It appears that there is no definitively correct answer, with various sources indicating different approaches. So I submit the following argument for the use of accidentals for D Dorian, G mixolydian etc. as pure opinion with no claim to authority.
The most important information to immediately glean from a key signature, it would seem to me, would be tonal center and general modal nature of the scale - major or minor, i.e. brighter or darker.
This coupled with the fact that when viewing a key signature, we almost always expect it to represent one of two possible tonal centers, each corresponding to a minor or major mode scale, I would suggest that using the standard key signature for the given tonic and mode (major or minor) would get the reader this information the fastest, and be most in line with our standard expectations.
For example, if the piece were in D Dorian, using a key signature corresponding to D minor (i.e. one B flat) would far more rapidly convey a tonal center of D and a minor modal nature, than would a key signature with no sharps or flats. Even though the D Dorian scale has none.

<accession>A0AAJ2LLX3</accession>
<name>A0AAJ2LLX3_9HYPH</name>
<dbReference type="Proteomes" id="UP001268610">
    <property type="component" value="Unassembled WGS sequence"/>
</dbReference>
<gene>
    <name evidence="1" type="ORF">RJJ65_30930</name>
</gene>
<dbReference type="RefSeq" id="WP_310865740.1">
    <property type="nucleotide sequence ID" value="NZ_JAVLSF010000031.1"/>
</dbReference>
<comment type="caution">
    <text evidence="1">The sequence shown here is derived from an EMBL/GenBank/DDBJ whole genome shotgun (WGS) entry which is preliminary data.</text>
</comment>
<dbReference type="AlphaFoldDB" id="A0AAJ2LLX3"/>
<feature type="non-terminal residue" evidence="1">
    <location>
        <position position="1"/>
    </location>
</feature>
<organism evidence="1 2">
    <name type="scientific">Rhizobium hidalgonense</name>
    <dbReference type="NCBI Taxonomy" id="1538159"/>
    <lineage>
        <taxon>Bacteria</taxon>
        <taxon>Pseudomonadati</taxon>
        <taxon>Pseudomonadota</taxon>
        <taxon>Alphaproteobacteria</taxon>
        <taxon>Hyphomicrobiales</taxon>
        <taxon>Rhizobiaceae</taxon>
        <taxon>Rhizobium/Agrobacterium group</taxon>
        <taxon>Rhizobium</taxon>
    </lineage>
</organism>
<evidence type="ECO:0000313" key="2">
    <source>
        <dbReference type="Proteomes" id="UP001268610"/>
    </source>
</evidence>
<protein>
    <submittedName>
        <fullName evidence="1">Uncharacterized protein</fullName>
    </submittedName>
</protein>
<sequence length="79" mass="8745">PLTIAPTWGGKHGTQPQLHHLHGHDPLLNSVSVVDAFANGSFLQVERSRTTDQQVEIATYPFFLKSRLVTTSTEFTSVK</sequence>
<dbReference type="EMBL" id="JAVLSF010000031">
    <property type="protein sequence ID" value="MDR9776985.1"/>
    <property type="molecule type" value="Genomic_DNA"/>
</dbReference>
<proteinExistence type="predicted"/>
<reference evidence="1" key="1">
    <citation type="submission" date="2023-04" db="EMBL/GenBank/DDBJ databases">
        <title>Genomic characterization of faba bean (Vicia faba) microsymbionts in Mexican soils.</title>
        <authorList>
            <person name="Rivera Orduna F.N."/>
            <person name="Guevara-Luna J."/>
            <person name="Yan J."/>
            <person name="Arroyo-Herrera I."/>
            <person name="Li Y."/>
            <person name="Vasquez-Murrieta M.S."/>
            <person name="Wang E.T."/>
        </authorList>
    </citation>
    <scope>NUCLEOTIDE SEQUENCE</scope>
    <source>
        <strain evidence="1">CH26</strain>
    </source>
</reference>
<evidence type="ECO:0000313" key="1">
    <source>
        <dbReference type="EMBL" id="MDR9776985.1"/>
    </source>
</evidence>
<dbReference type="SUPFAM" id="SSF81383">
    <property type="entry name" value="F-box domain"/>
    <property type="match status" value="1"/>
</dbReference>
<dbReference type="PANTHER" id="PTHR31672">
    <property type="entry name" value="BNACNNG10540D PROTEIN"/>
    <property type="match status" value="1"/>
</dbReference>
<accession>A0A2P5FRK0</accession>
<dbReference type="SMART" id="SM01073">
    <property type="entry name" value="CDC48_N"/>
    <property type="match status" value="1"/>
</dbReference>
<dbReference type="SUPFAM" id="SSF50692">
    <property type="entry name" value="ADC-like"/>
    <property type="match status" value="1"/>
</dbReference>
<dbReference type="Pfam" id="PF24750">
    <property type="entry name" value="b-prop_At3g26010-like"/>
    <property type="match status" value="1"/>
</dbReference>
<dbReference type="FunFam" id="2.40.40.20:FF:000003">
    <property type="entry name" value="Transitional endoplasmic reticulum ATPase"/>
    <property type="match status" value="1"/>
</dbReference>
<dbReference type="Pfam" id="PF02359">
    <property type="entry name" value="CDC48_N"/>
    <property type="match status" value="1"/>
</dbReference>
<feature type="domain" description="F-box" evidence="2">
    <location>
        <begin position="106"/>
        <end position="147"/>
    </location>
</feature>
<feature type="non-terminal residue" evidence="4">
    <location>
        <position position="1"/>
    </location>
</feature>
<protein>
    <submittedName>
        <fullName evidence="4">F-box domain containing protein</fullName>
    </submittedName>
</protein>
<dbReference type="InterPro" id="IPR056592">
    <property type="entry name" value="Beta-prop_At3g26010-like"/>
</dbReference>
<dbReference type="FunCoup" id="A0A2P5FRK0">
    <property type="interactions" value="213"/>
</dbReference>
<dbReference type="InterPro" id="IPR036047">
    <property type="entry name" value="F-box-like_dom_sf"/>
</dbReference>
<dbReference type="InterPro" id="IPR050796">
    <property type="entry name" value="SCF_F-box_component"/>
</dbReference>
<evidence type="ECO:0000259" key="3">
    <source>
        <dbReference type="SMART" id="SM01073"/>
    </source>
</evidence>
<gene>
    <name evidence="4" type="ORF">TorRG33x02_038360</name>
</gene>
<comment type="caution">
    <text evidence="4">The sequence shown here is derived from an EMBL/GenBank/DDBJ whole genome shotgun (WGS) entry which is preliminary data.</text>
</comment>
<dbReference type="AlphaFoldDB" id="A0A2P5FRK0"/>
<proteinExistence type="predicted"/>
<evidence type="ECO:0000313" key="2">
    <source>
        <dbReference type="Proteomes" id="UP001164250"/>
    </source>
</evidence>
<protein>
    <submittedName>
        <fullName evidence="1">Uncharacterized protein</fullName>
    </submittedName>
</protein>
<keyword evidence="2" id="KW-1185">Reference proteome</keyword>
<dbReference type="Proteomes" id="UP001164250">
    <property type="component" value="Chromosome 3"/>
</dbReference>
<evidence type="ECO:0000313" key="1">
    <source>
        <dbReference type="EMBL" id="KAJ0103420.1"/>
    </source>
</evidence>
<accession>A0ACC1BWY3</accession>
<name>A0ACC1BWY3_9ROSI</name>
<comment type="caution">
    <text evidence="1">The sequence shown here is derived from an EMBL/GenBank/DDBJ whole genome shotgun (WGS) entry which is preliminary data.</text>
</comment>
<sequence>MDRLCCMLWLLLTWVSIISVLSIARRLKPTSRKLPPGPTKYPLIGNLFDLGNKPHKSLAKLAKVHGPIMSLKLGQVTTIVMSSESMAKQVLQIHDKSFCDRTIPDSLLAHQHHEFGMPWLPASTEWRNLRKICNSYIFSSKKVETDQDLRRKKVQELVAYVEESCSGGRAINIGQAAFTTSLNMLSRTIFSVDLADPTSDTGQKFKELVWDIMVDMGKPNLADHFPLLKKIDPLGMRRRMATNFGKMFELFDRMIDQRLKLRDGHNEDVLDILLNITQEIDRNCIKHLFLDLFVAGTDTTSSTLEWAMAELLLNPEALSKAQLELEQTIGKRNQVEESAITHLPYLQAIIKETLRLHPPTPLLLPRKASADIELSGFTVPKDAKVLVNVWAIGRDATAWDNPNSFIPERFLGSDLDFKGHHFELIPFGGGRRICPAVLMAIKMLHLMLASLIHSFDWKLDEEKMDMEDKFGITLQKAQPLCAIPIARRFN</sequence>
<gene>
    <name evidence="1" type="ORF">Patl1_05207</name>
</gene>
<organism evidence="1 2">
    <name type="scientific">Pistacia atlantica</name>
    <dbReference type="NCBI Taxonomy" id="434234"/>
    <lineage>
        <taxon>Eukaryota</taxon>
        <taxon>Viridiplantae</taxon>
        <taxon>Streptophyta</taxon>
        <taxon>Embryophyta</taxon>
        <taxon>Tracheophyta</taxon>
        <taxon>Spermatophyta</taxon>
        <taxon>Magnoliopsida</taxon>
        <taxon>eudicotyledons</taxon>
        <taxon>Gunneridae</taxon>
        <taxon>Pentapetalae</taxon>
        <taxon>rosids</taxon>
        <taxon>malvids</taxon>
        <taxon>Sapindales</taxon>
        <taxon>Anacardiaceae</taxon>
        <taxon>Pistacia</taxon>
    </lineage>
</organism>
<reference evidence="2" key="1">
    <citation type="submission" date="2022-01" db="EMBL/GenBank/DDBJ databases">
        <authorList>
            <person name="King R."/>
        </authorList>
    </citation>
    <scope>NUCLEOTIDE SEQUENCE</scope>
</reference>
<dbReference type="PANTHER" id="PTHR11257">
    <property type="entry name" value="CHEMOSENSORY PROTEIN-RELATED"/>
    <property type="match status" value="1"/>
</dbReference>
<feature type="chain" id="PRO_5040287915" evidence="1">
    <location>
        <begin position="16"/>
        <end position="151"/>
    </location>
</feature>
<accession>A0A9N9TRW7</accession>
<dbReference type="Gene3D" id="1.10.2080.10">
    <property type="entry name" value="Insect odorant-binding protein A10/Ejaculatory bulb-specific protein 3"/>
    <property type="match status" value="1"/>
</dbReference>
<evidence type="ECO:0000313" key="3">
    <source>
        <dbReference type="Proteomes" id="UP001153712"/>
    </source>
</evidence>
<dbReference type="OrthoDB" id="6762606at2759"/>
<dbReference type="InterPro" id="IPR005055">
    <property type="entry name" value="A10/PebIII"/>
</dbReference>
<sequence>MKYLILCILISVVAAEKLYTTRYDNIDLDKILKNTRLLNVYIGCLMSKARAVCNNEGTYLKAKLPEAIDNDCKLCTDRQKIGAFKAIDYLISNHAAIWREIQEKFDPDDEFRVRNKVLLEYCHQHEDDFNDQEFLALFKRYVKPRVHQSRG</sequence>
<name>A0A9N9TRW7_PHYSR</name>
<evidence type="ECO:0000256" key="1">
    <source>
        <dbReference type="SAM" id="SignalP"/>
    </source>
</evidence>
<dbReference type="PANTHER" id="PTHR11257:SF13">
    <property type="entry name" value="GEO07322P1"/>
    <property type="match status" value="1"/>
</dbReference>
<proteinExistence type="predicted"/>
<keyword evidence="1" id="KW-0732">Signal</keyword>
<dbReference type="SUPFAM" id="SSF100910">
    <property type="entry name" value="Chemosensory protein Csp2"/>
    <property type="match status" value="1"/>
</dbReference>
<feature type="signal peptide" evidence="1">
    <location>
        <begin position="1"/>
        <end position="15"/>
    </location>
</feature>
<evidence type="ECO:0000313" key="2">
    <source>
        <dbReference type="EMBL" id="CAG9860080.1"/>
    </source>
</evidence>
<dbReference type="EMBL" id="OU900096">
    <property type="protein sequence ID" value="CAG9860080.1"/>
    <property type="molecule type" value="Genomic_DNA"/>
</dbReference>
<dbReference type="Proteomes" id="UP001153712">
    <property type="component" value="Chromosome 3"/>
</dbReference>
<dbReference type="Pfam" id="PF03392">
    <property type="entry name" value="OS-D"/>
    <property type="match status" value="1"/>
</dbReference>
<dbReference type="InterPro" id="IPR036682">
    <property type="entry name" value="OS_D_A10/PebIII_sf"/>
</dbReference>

That the reader may at first assume the piece was in D natural minor rather than D Dorian is less important than at first assuming the piece will be in A minor or C major, as is likely for most of us, with no sharps or flats in the key signature.
Seeing B natural accidentals in the piece would then lead to a minor ;) and less immediately important refinement of that initial assessment, that the piece is in fact in Dorian rather than natural minor.
In the example mentioned above, namely D Phrygian (which would have a B and E flat in the scale), I certainly would not use two sharps, which would correspond to a standard D major key signature. Phrygian being a minor mode scale, I would use the standard key signature for D minor, i.e. one B flat. Actual E flat notes would then be indicated by accidentals.
Granted this method requires the use of some accidentals but not particularly excessively, and as mentioned elsewhere, accidentals themselves do convey information.
In summary for a piece with a given tonal center and in;
Ionian, Lydian or Mixolydian mode: These being major mode scales, I would use the standard key signature corresponding to a MAJOR scale for the tonic.
Aeolian, Locrian, Dorian or Phrygian mode: These being minor mode scales, I would use the standard key signature corresponding to a MINOR scale for the tonic.